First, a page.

15. I had heard that Wakeman was/is an organist for a Baptist church on the Isle of Man (and also that he made a few appearences in Dictionary Corner in Countdown!). Perhaps Tony N could confirm or otherwise the former suggestion? Peter
  16. Did he not write a song based on the Chopin c minor prelude (maybe that was Mandy)? I think his best song was Copacobana, which was later expanded into a musical. Another contemoprary composer with a foot in the rock music door is Ad Wammes of Miroir fame. He had his own rock band a couple of decades ago. I have the score of his Toccata Chromatica which certainy displays hints of rock both in terms of rhythm and harmonic sequences. You can hear it on his website. He is also a very nice chap who has communicated with me a few times expressing gratitude for my being interested in his work. Peter
  17. If so could she or he PM me please - thasnks. Peter
  18. I have just ordered this suite from the excellent Michael's Music in the USA, having been impressed with previous purchases from this outlet. From what I have seen and heard, this composer, who is sadly little-known in the UK, has a distinctive quality, although I have detected something of a Karg-Elert influence in terms of harmonic language and registration demands (though the thematic material is undoubtedly essentially Russellian, if I can coin a term), as well as the programmatic nature of the work. This suite certainly reminds me of Karg-Elert's 7 Pastels as well as some of his other impressionistic/programmatic compositions. But is seems to me (and I have yet to see the entire score) that this is a composer worth exploring for his originality. Members may wish to know that Micheal's Music offers a free download of a mini study of the composer. Peter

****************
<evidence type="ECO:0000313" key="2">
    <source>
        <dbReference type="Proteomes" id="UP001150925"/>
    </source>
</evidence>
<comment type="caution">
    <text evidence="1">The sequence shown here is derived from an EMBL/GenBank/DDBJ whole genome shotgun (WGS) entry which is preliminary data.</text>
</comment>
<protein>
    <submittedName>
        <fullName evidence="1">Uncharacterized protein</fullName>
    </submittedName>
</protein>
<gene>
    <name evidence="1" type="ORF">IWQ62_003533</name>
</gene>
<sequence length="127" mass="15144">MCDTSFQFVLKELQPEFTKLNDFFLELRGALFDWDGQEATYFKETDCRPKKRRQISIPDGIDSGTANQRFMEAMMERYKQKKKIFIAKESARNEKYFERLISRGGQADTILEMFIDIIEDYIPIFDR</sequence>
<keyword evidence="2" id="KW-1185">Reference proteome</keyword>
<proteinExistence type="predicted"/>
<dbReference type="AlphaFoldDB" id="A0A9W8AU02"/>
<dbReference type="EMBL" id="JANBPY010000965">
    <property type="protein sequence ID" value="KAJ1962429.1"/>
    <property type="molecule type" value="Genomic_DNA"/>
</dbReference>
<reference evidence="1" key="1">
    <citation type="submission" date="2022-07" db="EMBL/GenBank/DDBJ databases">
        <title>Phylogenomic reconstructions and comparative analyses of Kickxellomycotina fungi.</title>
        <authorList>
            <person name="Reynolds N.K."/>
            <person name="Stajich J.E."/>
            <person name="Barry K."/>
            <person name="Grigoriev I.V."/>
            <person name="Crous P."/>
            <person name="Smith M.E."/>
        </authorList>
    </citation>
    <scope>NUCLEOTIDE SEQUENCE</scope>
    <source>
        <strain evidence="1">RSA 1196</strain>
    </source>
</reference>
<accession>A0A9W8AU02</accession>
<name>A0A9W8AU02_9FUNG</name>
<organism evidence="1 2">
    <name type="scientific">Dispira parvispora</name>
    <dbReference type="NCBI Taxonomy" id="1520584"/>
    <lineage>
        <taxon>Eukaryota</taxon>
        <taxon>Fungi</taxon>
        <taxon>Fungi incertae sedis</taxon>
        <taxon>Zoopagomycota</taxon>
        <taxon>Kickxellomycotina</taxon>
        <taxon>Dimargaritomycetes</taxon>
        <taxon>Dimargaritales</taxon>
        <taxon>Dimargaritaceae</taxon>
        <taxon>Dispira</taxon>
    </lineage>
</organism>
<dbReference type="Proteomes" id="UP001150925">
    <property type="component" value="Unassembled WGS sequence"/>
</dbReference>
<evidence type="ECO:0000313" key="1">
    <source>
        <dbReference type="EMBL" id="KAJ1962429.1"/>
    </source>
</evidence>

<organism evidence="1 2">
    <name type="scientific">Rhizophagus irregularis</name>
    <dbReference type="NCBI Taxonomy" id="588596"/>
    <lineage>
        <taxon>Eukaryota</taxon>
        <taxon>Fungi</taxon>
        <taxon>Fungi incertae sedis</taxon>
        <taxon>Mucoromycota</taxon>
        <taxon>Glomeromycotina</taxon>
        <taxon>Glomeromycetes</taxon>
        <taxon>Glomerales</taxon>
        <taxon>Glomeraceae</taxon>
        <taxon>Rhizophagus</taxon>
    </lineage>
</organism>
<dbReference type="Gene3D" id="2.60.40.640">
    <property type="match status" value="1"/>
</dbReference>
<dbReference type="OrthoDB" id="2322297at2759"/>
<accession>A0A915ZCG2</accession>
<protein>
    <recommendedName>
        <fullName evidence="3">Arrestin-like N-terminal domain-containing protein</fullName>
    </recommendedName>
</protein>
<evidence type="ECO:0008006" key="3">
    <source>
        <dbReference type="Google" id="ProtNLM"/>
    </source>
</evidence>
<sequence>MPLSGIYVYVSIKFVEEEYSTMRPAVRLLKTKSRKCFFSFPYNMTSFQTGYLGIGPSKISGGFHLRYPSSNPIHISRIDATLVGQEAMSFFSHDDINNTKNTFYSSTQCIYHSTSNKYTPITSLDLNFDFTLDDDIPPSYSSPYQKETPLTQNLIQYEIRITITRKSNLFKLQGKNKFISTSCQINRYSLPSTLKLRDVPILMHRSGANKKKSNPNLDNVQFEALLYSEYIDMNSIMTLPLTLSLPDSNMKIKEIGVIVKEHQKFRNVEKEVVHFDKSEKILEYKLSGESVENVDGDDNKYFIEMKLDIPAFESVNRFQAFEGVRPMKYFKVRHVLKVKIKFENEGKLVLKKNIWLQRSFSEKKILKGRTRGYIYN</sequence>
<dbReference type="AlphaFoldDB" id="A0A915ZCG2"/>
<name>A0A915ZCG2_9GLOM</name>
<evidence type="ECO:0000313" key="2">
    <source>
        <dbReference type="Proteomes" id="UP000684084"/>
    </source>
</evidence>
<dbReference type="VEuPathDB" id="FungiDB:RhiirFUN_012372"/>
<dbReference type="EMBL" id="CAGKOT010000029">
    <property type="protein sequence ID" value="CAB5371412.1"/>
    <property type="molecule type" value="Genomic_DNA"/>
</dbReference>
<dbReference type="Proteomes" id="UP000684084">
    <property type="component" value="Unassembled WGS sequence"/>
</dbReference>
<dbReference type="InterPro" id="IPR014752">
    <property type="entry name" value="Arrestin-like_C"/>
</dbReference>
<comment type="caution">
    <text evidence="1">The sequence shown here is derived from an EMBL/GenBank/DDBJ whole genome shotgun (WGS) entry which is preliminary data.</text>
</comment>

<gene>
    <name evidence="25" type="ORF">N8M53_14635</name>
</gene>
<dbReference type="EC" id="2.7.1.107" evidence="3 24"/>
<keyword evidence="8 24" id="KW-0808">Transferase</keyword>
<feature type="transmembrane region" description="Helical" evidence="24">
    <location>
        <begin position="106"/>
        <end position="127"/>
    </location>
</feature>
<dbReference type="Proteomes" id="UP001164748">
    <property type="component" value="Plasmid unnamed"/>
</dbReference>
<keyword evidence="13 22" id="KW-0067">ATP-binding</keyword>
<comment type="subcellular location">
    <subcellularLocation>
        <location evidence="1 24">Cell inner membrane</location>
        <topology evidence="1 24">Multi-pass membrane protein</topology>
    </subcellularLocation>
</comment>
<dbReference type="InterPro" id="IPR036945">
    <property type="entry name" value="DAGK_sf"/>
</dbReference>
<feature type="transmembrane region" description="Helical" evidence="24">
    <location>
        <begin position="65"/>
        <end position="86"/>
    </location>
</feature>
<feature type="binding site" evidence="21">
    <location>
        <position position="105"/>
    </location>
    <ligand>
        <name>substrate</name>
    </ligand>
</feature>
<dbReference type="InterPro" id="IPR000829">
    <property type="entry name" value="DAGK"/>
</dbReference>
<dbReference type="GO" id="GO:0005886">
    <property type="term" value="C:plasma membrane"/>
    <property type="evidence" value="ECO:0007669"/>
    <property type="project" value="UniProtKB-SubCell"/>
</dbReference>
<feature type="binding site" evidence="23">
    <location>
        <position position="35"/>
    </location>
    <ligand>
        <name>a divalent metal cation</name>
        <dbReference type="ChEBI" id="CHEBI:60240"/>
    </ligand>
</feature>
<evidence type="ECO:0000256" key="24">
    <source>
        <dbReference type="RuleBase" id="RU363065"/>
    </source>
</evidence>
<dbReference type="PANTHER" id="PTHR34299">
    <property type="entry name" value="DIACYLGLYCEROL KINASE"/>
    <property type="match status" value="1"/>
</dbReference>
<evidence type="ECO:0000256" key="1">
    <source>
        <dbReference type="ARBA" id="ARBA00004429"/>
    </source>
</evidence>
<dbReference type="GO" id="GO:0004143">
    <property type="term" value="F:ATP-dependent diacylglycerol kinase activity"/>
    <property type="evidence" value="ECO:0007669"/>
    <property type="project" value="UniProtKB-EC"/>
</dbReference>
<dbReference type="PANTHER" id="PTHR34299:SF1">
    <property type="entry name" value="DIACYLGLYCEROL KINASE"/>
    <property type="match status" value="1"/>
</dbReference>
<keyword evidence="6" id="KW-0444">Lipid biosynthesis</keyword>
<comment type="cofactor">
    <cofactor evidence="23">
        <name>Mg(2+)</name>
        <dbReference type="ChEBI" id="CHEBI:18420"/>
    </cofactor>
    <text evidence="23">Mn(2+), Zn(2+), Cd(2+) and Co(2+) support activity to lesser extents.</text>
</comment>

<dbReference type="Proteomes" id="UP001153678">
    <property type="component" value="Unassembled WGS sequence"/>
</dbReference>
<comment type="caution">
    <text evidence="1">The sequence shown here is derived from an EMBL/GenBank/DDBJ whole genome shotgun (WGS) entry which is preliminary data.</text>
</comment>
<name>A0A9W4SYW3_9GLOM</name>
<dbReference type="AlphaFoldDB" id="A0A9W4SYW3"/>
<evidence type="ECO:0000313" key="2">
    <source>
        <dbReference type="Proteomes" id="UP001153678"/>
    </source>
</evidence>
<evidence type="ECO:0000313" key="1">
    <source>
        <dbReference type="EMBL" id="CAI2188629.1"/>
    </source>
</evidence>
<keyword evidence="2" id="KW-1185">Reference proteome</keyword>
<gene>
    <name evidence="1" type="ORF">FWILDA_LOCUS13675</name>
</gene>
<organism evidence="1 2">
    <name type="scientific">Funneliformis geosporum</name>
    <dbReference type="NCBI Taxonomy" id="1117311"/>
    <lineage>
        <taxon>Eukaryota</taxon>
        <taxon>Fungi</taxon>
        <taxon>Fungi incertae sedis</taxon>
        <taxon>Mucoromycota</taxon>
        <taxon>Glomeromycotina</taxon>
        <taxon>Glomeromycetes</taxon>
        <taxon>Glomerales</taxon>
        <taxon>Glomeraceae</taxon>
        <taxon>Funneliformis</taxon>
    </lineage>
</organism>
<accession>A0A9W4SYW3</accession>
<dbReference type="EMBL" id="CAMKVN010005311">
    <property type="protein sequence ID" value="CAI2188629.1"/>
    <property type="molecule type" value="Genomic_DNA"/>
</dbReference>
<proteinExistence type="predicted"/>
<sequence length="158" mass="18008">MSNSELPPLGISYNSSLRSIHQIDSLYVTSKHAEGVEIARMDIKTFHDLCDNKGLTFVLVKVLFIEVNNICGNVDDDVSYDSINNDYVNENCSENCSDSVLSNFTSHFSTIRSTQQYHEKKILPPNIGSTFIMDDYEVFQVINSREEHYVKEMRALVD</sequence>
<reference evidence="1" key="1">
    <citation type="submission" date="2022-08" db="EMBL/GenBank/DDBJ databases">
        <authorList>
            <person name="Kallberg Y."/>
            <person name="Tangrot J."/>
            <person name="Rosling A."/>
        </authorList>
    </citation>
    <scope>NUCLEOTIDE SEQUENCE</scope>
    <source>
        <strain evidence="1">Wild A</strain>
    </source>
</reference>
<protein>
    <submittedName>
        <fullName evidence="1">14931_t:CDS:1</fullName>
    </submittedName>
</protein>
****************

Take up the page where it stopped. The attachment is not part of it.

19. And also the fugue, Tony, which has semiquaver consecutive 3rds and 6ths! Peter
  20. That is interesting as I have always maintained that the GTB Elegy reflects the mood of Walford Davies' Solemn Melody - so I wonder if GTB was influenced by it? Peter
  21. I agree MM - and add my voice to yours in sending best wishes to Jenny, Martin and the organiss of Christchurch. Organs can be rebuilt but with lives it can be a bit more difficult. Peter
  22. The current Organists' Review has some very interesting articles about Wesley. P
  23. What did members who subscribe make of the Eric Sweeney piece featured in the latest OR? I have played through it a couple of times now - certainly minimalist, it reminded me of Philip Glass but with a more prominant dissonance (though mild it must be said) than is generally found in Glass. I see that one of our coillegues is doing an article on the composer in the next issue. Peter
  24. Good news Quentin! Congratulations. But being RC I don't really know what an area dean does - please tell me!! P
  25. "In a Monastery Garden" - Albert Ketelby. Peerless. P